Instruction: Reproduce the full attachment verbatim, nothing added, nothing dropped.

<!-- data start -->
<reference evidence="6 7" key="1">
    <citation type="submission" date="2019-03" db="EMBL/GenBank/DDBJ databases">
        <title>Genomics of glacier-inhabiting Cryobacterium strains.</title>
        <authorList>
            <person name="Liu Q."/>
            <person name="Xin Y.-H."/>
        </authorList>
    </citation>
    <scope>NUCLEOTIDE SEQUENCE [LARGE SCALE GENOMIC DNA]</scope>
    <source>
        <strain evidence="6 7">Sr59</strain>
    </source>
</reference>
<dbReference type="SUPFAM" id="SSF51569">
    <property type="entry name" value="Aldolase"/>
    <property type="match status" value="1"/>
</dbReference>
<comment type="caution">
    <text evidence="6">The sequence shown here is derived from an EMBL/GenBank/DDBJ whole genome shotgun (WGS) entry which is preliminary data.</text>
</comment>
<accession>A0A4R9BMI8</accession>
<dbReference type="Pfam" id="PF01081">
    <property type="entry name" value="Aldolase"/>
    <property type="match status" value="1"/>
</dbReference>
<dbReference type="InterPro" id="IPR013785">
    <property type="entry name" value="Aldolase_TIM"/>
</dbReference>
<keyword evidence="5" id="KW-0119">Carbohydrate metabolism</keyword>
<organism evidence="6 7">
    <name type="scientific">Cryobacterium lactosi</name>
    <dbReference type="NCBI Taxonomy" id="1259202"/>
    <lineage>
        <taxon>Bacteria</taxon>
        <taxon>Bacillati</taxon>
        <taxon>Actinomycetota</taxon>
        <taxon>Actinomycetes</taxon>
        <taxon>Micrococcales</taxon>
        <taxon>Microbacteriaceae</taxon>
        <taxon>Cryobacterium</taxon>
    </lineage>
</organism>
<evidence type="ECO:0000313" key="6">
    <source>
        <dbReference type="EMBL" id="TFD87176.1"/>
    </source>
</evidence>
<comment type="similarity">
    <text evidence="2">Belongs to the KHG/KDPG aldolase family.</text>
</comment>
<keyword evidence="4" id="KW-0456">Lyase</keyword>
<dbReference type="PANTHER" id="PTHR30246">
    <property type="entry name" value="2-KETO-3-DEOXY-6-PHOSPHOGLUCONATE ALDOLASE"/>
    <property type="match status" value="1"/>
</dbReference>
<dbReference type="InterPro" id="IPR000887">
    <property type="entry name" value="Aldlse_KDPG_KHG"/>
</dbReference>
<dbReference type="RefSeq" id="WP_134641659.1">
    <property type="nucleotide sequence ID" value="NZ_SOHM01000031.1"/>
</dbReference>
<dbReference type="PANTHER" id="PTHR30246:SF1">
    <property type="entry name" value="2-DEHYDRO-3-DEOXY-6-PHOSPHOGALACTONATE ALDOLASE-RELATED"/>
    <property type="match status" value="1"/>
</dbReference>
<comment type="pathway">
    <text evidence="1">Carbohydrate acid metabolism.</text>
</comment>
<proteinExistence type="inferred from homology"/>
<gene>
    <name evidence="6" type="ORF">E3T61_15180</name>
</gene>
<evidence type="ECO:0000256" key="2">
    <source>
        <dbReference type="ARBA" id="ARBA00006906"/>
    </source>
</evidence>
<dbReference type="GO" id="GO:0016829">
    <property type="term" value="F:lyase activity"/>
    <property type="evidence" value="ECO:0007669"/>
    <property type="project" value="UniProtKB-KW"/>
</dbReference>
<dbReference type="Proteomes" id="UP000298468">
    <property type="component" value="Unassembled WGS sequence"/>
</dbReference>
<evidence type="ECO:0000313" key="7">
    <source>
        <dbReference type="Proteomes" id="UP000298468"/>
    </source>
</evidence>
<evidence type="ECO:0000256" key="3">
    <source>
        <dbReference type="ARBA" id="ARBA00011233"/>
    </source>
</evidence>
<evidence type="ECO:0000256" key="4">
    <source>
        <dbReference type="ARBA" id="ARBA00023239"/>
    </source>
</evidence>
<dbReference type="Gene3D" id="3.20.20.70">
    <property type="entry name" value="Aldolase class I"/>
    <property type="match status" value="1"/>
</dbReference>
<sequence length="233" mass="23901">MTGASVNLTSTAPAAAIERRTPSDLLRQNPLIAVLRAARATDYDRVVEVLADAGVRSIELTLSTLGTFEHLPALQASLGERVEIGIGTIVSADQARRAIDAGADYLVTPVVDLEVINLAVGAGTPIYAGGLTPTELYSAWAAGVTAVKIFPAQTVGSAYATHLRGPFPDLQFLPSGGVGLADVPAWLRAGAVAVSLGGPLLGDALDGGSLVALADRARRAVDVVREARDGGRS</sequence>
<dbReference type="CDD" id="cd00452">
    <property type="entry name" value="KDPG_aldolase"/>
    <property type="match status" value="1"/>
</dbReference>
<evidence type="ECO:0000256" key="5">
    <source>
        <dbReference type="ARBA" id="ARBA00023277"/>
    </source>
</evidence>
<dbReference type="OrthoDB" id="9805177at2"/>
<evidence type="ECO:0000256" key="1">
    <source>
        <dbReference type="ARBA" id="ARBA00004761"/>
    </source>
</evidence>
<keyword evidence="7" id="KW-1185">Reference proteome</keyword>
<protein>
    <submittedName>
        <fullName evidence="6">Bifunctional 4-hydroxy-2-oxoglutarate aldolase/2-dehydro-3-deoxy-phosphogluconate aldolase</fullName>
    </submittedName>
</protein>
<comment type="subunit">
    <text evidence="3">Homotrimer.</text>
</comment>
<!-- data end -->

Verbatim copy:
<reference evidence="6 7" key="1">
    <citation type="submission" date="2019-03" db="EMBL/GenBank/DDBJ databases">
        <title>Genomics of glacier-inhabiting Cryobacterium strains.</title>
        <authorList>
            <person name="Liu Q."/>
            <person name="Xin Y.-H."/>
        </authorList>
    </citation>
    <scope>NUCLEOTIDE SEQUENCE [LARGE SCALE GENOMIC DNA]</scope>
    <source>
        <strain evidence="6 7">Sr59</strain>
    </source>
</reference>
<dbReference type="SUPFAM" id="SSF51569">
    <property type="entry name" value="Aldolase"/>
    <property type="match status" value="1"/>
</dbReference>
<comment type="caution">
    <text evidence="6">The sequence shown here is derived from an EMBL/GenBank/DDBJ whole genome shotgun (WGS) entry which is preliminary data.</text>
</comment>
<accession>A0A4R9BMI8</accession>
<dbReference type="Pfam" id="PF01081">
    <property type="entry name" value="Aldolase"/>
    <property type="match status" value="1"/>
</dbReference>
<dbReference type="InterPro" id="IPR013785">
    <property type="entry name" value="Aldolase_TIM"/>
</dbReference>
<keyword evidence="5" id="KW-0119">Carbohydrate metabolism</keyword>
<organism evidence="6 7">
    <name type="scientific">Cryobacterium lactosi</name>
    <dbReference type="NCBI Taxonomy" id="1259202"/>
    <lineage>
        <taxon>Bacteria</taxon>
        <taxon>Bacillati</taxon>
        <taxon>Actinomycetota</taxon>
        <taxon>Actinomycetes</taxon>
        <taxon>Micrococcales</taxon>
        <taxon>Microbacteriaceae</taxon>
        <taxon>Cryobacterium</taxon>
    </lineage>
</organism>
<evidence type="ECO:0000313" key="6">
    <source>
        <dbReference type="EMBL" id="TFD87176.1"/>
    </source>
</evidence>
<comment type="similarity">
    <text evidence="2">Belongs to the KHG/KDPG aldolase family.</text>
</comment>
<keyword evidence="4" id="KW-0456">Lyase</keyword>
<dbReference type="PANTHER" id="PTHR30246">
    <property type="entry name" value="2-KETO-3-DEOXY-6-PHOSPHOGLUCONATE ALDOLASE"/>
    <property type="match status" value="1"/>
</dbReference>
<dbReference type="InterPro" id="IPR000887">
    <property type="entry name" value="Aldlse_KDPG_KHG"/>
</dbReference>
<dbReference type="RefSeq" id="WP_134641659.1">
    <property type="nucleotide sequence ID" value="NZ_SOHM01000031.1"/>
</dbReference>
<dbReference type="PANTHER" id="PTHR30246:SF1">
    <property type="entry name" value="2-DEHYDRO-3-DEOXY-6-PHOSPHOGALACTONATE ALDOLASE-RELATED"/>
    <property type="match status" value="1"/>
</dbReference>
<comment type="pathway">
    <text evidence="1">Carbohydrate acid metabolism.</text>
</comment>
<proteinExistence type="inferred from homology"/>
<gene>
    <name evidence="6" type="ORF">E3T61_15180</name>
</gene>
<evidence type="ECO:0000256" key="2">
    <source>
        <dbReference type="ARBA" id="ARBA00006906"/>
    </source>
</evidence>
<dbReference type="GO" id="GO:0016829">
    <property type="term" value="F:lyase activity"/>
    <property type="evidence" value="ECO:0007669"/>
    <property type="project" value="UniProtKB-KW"/>
</dbReference>
<dbReference type="Proteomes" id="UP000298468">
    <property type="component" value="Unassembled WGS sequence"/>
</dbReference>
<evidence type="ECO:0000313" key="7">
    <source>
        <dbReference type="Proteomes" id="UP000298468"/>
    </source>
</evidence>
<evidence type="ECO:0000256" key="3">
    <source>
        <dbReference type="ARBA" id="ARBA00011233"/>
    </source>
</evidence>
<evidence type="ECO:0000256" key="4">
    <source>
        <dbReference type="ARBA" id="ARBA00023239"/>
    </source>
</evidence>
<dbReference type="Gene3D" id="3.20.20.70">
    <property type="entry name" value="Aldolase class I"/>
    <property type="match status" value="1"/>
</dbReference>
<sequence length="233" mass="23901">MTGASVNLTSTAPAAAIERRTPSDLLRQNPLIAVLRAARATDYDRVVEVLADAGVRSIELTLSTLGTFEHLPALQASLGERVEIGIGTIVSADQARRAIDAGADYLVTPVVDLEVINLAVGAGTPIYAGGLTPTELYSAWAAGVTAVKIFPAQTVGSAYATHLRGPFPDLQFLPSGGVGLADVPAWLRAGAVAVSLGGPLLGDALDGGSLVALADRARRAVDVVREARDGGRS</sequence>
<dbReference type="CDD" id="cd00452">
    <property type="entry name" value="KDPG_aldolase"/>
    <property type="match status" value="1"/>
</dbReference>
<evidence type="ECO:0000256" key="5">
    <source>
        <dbReference type="ARBA" id="ARBA00023277"/>
    </source>
</evidence>
<dbReference type="OrthoDB" id="9805177at2"/>
<evidence type="ECO:0000256" key="1">
    <source>
        <dbReference type="ARBA" id="ARBA00004761"/>
    </source>
</evidence>
<keyword evidence="7" id="KW-1185">Reference proteome</keyword>
<protein>
    <submittedName>
        <fullName evidence="6">Bifunctional 4-hydroxy-2-oxoglutarate aldolase/2-dehydro-3-deoxy-phosphogluconate aldolase</fullName>
    </submittedName>
</protein>
<comment type="subunit">
    <text evidence="3">Homotrimer.</text>
</comment>